That's how I created the other ebooks. Turn the book into an HTML file. Zip that file and the interior cover image together. Upload them to KDP. Yes, I know Amazon now claims you can use Word to create your ebook, and then save that as a Web page file, and upload directly to KDP, thus skipping all the HTML hand-coding.

And you can. You can also dance with a goat. As with goat-dancing, though, the results are usually messy and often completely unacceptable. You'll find weird spaces inserted at random, odd indents, big gaps in the text -- no. Just no.

Here's how I understood Kindlegen to work:

  1. Create your HTML file.
  2. Use Kindlegen to convert this HTML file into a perfect .mobi file.
  3. Use the Previewer to check your file for accuracy.
  4. Upload your cover image and your new .mobi file to Amazon.
  5. Become rich, buy your own tropical island, crush your enemies beneath your merciless feet.
I got as far as step 4 and thought myself a clever lad. I followed Amazon's documentation (I wince just using the words 'Amazon' and 'documentation' in such close proximity) and was pleased with the results.

I uploaded the new ebook and prepared my feet to begin the crushing of enemies like grapes.

What I didn't understand was that I'd skipped a step. Do you see step 3.5 above?


Neither did I.

Step 3.5 is displayed in invisible letters, you see. And what is says is this:

3.5 HAHAHAHAHA. We forgot to mention that for your interior cover image to display, you'll need to create an ncx file, and opf file, an xyz file, solve Fermat's Last Theorem, calculate the value of pi out to eleventy billion characters, comb Nessie's hair, teach Bigfoot to scuba dive, and finally provide us with a singing albino sea otter who can also drive a cab.

Here's what the Kindlegen README file should state, in towering letters of blood and fire:


Because by firing up Kindlegen you just entered Hell.

I was confused and a bit embarrassed at having released a Kindle book into the wild with an error. So I quickly grabbed my HTML code, gutted the portion of it that should have resulted in the cover being shown inside the book as well as outside, and replaced the interior cover with the title of the book in big letters instead. At least it doesn't look goofy, and I was sure I could resolve the missing interior cover problem in just a few minutes.

Ha ha ha. 

The documentation provided with the Kindlegen file never bloody mentioned ANYTHING about an ncx file, or an opc file. But Googling the problem quickly pointed out that both these files were required before Kindlegen could create the final file for upload.

Look, I'm no hacker, but I know enough to code and maintain my own website. I'd never heard of ncx or opf filetypes. I had no idea what they were, what they did, or how to find them.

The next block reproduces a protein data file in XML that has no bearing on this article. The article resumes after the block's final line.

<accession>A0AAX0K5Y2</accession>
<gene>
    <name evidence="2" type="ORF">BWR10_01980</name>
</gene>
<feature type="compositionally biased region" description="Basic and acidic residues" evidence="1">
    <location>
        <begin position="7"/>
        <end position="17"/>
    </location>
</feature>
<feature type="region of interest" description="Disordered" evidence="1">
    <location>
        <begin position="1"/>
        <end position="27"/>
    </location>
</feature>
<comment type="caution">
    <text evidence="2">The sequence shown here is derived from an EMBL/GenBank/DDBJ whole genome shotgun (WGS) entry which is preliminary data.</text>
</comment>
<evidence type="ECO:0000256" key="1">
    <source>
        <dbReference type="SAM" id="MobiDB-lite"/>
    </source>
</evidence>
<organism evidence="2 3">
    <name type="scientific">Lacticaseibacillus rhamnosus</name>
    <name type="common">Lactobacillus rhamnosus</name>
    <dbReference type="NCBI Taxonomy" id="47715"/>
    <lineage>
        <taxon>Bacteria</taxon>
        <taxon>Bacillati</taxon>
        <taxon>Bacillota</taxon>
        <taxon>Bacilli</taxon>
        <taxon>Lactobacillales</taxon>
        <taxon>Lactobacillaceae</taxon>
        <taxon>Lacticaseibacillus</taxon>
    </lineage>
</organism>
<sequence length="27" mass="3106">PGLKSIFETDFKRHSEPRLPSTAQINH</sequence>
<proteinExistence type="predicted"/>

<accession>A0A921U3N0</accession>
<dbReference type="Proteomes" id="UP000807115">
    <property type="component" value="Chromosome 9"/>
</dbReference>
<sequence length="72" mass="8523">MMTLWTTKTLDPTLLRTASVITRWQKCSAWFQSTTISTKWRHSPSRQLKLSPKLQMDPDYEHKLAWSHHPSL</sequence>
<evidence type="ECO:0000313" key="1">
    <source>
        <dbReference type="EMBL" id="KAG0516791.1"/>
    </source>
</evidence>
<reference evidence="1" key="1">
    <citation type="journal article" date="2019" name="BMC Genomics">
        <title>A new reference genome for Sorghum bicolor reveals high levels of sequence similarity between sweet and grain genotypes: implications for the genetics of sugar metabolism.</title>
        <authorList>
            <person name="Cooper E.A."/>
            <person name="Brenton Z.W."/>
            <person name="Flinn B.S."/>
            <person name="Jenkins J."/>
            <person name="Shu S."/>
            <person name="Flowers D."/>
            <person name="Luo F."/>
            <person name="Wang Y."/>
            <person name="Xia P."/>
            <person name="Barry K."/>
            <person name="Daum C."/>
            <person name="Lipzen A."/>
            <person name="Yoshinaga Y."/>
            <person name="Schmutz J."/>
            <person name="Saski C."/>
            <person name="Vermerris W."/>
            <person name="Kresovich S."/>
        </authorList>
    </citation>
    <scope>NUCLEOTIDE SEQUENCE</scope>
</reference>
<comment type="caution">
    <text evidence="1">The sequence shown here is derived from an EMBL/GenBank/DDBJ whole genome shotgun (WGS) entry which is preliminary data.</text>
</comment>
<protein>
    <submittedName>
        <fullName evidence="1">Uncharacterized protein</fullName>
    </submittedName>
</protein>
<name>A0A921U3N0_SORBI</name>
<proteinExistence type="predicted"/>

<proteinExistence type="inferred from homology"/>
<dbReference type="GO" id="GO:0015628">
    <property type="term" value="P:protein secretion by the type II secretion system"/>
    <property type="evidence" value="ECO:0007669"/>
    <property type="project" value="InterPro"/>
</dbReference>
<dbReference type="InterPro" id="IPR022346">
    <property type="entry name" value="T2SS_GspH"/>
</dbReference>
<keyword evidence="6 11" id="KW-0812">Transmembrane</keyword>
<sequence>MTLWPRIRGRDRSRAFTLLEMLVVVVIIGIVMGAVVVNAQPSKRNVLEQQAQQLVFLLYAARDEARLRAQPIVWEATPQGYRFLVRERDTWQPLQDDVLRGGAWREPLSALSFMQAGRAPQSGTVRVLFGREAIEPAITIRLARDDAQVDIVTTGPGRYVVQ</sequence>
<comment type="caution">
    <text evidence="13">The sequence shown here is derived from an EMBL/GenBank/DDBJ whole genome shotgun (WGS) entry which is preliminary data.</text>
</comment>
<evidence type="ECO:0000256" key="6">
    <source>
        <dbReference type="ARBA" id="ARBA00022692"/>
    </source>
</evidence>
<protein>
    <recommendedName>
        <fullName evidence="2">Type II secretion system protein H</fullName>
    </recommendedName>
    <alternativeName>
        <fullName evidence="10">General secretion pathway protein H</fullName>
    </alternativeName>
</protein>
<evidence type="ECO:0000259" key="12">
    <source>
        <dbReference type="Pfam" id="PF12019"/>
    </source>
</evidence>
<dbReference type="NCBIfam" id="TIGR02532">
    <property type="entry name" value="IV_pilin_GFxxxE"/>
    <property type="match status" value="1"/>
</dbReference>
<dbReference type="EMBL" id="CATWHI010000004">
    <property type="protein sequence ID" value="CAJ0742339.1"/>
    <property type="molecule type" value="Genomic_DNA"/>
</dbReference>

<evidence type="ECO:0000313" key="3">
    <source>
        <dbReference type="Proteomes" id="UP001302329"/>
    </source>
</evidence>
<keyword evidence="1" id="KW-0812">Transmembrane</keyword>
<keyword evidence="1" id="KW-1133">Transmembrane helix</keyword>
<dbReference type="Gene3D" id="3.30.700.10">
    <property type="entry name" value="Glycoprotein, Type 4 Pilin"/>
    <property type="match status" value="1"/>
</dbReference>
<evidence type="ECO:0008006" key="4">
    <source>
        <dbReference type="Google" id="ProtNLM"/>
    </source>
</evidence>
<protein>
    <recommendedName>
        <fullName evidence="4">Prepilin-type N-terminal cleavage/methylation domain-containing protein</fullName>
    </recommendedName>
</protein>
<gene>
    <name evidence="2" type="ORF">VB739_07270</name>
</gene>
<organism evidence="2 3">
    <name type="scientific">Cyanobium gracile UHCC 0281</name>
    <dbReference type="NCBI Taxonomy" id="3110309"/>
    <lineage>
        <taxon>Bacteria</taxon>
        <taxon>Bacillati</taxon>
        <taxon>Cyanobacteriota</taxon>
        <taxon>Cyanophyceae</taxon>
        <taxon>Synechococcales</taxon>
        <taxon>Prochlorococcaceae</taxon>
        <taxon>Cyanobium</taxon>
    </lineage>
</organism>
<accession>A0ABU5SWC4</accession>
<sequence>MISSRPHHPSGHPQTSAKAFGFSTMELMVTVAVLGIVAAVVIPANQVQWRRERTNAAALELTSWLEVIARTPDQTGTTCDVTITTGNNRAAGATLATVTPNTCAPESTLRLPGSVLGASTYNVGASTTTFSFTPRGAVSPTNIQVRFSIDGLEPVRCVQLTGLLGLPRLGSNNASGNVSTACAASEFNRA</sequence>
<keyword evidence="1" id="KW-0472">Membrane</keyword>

The Amazon documentation?

I might as well go back to goat-dancing. Never a single word was spoken of these files, their purpose, their origin, or their content. 

The references I did find via Google all seemed to assume that the files simply sprang into existence from the heavenly aether. Seriously, I've never seen such an obtuse and uninformative collection of technobabble. What does ncx stand for? Nonexistent Carnivorous Xenophobe? What about opf? Obnoxious Probe Fatality? Ornithopter Pressure Frame?

Do I create the these elusive entities? Does Kindlegen? Are they files at all, or some kind of meat? Pets? Aircraft?

The more I read, the more confused I became.  In fact, after scouring half a dozen tutorials and discussion boards, this is how I've determined one must actually use Kindlegen to create a Kindle ebook:

  • Don't. Seriously, just wave money at someone until they agree to format your book for you. If they need a kidney give them that as well, you have two.
  • Okay, but don't say I didn't warn you.
  • Download Kindlegen and Kindle Previewer.
  • While you wait, drive to the liquor store, and head right for the rotgut whiskey because YOU WILL NEED IT. 
  • Create your HTML file. Now look at it. Look at it HARD. 
  • Do you see ncx and opf and half a dozen other previously unknown file formats appear?
  • Take a swig of whiskey (first of many, I assure you) and stare harder.
  • Run Kindlegen. Run around your living room. Both activities are equally likely to result in the creation of a fully-functional e-book.
  • Use the Kindle Previewer to assure yourself you have failed.
  • Look under the couch. Maybe that's where opf files wind up. No one seems to know. But there might be loose change under there, so check anyway.